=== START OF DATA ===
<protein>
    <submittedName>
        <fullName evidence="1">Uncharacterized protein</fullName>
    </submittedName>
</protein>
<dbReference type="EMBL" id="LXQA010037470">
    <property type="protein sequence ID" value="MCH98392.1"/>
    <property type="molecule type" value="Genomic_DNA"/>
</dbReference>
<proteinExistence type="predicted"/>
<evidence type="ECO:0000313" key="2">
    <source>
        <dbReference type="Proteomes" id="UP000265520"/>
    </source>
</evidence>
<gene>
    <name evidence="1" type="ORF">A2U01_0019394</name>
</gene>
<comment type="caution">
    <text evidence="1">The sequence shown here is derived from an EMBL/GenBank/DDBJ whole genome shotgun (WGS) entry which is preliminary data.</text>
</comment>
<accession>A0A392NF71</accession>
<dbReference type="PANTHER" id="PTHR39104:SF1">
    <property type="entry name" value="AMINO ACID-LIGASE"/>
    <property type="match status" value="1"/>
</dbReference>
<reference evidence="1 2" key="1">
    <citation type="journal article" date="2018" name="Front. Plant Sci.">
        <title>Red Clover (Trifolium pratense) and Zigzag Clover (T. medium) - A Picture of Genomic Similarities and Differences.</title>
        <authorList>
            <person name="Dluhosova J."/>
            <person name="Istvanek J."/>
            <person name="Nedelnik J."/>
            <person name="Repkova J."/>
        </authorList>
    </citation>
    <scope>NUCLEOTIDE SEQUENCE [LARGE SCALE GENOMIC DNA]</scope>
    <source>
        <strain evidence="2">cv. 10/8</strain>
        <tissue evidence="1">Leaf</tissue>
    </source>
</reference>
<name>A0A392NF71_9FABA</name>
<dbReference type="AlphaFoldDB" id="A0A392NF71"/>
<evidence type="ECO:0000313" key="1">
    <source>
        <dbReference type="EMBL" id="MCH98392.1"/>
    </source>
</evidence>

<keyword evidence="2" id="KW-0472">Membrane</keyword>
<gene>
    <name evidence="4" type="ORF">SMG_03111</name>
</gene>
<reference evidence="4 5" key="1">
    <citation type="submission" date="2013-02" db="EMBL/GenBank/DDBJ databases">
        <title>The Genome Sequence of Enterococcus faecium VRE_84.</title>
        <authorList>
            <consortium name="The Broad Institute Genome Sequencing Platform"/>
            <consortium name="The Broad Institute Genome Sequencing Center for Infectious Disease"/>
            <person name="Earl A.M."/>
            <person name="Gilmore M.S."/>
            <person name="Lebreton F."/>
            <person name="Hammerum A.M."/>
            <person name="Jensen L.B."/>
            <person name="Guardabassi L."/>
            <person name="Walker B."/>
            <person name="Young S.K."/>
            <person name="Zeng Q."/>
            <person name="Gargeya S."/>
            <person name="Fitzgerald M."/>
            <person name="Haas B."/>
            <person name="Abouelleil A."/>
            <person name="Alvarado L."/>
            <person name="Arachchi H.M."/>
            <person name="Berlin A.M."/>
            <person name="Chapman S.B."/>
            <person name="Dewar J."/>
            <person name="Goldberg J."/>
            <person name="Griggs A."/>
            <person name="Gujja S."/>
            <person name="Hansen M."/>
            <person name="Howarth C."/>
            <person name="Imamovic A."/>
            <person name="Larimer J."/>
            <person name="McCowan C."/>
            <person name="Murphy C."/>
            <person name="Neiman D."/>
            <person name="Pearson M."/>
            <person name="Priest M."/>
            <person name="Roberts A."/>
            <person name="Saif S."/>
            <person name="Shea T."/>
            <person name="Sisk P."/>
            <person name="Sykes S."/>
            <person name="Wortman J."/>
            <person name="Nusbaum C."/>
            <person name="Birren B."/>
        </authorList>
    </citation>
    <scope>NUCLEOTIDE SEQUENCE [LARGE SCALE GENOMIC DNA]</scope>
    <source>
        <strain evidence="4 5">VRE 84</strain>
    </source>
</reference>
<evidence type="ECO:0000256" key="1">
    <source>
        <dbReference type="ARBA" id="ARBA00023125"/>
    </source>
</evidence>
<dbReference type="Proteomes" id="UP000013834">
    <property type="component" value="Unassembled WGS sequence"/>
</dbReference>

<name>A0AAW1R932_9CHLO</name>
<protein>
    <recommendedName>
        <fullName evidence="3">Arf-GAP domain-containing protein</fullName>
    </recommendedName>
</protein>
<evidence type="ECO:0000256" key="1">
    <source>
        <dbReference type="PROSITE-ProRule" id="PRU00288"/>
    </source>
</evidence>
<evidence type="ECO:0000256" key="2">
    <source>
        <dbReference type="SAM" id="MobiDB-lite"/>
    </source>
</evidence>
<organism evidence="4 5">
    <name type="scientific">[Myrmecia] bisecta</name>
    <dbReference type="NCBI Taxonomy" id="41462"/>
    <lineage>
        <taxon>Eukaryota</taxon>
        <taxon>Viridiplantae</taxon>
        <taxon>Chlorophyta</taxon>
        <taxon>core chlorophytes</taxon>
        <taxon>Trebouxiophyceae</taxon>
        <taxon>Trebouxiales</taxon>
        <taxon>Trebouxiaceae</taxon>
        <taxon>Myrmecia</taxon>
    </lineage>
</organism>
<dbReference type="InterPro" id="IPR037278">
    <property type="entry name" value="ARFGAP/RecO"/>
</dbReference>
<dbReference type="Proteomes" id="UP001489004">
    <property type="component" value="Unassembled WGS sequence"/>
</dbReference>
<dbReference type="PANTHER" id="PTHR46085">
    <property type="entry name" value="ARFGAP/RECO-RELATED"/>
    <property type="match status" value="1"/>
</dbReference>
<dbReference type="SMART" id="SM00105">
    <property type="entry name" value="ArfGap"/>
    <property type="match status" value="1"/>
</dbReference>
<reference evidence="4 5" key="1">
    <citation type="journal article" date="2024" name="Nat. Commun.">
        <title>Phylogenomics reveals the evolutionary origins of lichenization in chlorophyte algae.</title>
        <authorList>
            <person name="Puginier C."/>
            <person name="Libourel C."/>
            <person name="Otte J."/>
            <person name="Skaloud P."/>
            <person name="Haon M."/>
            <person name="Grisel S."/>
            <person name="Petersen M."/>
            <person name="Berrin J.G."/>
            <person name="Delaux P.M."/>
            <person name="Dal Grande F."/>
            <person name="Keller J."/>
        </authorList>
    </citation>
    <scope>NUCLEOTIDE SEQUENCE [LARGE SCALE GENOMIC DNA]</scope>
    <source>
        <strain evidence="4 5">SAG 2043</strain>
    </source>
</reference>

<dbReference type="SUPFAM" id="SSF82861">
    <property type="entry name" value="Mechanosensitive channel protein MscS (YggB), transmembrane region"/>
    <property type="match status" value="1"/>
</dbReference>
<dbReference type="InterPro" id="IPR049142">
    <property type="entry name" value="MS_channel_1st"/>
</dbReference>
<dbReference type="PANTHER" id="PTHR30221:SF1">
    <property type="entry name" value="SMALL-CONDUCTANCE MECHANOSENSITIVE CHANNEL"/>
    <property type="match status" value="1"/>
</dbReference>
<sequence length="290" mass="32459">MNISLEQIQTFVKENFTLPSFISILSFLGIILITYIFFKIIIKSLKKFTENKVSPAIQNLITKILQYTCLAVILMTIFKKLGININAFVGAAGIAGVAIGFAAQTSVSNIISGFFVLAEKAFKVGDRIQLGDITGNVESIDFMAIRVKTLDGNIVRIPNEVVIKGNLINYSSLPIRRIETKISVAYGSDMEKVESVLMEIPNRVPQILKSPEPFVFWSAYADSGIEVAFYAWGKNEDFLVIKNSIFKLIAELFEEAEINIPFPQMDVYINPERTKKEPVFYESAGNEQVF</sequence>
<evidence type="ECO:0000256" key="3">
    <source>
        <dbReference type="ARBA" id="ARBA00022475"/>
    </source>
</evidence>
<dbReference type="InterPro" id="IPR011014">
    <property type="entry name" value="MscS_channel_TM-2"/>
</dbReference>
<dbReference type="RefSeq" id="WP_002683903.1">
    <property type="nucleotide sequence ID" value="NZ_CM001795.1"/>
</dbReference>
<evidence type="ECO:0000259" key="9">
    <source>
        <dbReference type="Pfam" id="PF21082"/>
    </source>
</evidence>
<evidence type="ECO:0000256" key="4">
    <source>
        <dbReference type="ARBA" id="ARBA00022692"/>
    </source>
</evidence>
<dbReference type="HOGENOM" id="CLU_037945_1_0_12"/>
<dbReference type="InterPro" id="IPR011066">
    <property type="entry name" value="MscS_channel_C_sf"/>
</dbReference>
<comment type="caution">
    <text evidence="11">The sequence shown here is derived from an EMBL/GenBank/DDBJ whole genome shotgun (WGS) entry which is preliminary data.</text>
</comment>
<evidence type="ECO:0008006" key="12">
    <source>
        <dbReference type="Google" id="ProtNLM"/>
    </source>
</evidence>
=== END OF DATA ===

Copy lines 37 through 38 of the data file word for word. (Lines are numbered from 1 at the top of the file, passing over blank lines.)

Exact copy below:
    <scope>NUCLEOTIDE SEQUENCE [LARGE SCALE GENOMIC DNA]</scope>
    <source>